Beer wholesaler finds out that timely objecting to an invoice can be the difference between not paying and having a court order payment.
The case, Stardom Brands LLC v. SKI Wholesale Beer Corp. (link to opinion) revolved around a dispute over the purchase of pallets of beer.
The Plaintiff is an importer of Slavutich beer. The defendants are wholesalers. The plaintiff beer importer asserted that the defendant beer wholesaler orally agreed to purchase two shipping containers of Slavutich beer each holding 1,500 cases of beer. The plaintiff beer importer claimed that it imported the beer but the beer wholesaler only paid for one half of one shipment.
After the beer importer sued to get paid on the other ¾ of the price owed, the defendant wholesaler alleged that it only agreed to pay for 1,200 cases of beer (shipped in a different fashion than how the importer shipped it (pallet loaded v. floor loaded); the difference costing it more money to unload) and that it never agreed to purchase a second container. The beer wholesaler asserted that it agreed to store the second container of beer in its warehouse for the plaintiff importer because the beer importer was new to the business and had nowhere to store the beer.
The beer importer produced two invoices for $24,690 each, one dated from June 2012 and one from July 2012 and a copy of a check from the wholesaler for $12,345. At trial the defendant beer wholesaler reiterated it had paid for the one half of the first container, but that it had only wanted 1,200 cases of beer and that the floor loaded beer required much more work to unload than the pallet loaded beer they had ordered. The trial court found for the defendantson both the first issue about the half payment being warranted on account of the over-shipment of beer and the difference in loading the beer, and on the second issue finding that the wholesaler’s testimony was credible that it only intended to store the beer for the beer importer.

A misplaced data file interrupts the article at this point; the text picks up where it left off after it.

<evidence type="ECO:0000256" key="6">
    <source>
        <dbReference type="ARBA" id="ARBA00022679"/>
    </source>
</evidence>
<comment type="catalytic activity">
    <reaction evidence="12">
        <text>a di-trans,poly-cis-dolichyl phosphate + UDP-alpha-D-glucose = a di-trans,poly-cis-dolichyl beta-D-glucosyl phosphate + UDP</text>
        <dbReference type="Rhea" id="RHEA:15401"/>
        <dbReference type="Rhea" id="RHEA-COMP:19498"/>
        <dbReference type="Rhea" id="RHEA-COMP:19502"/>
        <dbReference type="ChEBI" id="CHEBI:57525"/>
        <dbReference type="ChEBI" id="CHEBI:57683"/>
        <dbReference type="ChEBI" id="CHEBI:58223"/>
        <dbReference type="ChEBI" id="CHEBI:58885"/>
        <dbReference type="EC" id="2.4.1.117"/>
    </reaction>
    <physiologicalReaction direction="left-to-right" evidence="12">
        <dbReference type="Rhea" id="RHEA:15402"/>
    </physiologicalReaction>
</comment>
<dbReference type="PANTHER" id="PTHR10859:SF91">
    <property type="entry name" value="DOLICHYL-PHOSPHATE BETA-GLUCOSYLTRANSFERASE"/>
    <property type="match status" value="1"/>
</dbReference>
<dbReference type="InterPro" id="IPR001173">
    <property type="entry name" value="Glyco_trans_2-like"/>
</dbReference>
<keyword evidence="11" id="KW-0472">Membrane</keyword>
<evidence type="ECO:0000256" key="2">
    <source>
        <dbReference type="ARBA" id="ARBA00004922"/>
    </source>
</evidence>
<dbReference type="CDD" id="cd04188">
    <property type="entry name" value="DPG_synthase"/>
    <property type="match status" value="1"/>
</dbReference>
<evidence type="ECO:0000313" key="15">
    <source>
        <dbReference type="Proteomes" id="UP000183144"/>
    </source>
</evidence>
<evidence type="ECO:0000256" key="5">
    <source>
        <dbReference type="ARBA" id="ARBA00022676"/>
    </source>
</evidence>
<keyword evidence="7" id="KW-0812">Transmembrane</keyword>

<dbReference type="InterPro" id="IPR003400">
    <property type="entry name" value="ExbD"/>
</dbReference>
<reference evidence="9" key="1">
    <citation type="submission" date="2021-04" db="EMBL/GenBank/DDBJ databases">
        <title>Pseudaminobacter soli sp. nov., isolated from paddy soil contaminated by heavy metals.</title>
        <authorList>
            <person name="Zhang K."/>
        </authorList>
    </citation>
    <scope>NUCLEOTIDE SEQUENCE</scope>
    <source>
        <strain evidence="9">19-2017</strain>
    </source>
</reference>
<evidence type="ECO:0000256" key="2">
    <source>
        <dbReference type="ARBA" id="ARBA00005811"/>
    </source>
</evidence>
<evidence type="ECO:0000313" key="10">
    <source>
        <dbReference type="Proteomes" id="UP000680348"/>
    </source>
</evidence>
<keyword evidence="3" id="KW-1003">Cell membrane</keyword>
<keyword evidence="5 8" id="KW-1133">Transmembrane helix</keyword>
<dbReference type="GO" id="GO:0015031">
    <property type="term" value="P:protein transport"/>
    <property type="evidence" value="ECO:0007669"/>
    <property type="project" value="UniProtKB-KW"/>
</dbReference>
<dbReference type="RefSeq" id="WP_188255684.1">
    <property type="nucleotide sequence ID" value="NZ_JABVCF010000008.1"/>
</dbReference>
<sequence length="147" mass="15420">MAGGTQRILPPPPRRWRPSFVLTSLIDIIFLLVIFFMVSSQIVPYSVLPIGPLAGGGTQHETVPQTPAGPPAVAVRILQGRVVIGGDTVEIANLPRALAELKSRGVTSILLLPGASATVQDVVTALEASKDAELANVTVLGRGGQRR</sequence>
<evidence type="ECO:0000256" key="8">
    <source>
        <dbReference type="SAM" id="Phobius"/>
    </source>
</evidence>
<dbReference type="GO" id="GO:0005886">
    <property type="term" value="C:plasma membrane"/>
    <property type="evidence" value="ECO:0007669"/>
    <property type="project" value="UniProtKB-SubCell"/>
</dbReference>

The plaintiff appealed and the appellate court reversed on the first issue applying a theory of “account stated” and determining that the defendant wholesaler should have paid that price on the remaining balance for the first order because it had never raised an issue about the over-shipment or the method of loading until the lawsuit and never raised any other objections to the invoice and paid half of it.
The Takeaway: The court’s reasoning may help brewers and wholesalers in deciding whether they want to object to invoices in a thorough manner if there is an issue with the shipment of beer as remaining silent and making partial payment could create a similar problem:
We agree with the plaintiff that the Supreme Court erred in dismissing the cause of action to recover on an account stated with respect to the invoice dated June 6, 2012. An account stated is an agreement between parties to an account based upon prior transactions between them with respect to the correctness of the account items and balance due … An agreement may be implied where a defendant retains bills without objecting to them within a reasonable period of time, or makes partial payment on the account … At trial, the plaintiff established that the defendants received the first invoice and made partial payment on it. While the defendants claim that the number of cases of beer and manner of shipping did not conform with their order, there is no evidence in the record that they raised that objection prior to the commencement of this lawsuit, or that they ever disputed the invoice. Accordingly, the evidence presented at trial warranted a determination in the plaintiff’s favor in the principal sum of $12,345 on the cause of action to recover on an account stated based on the invoice dated June 6, 2012.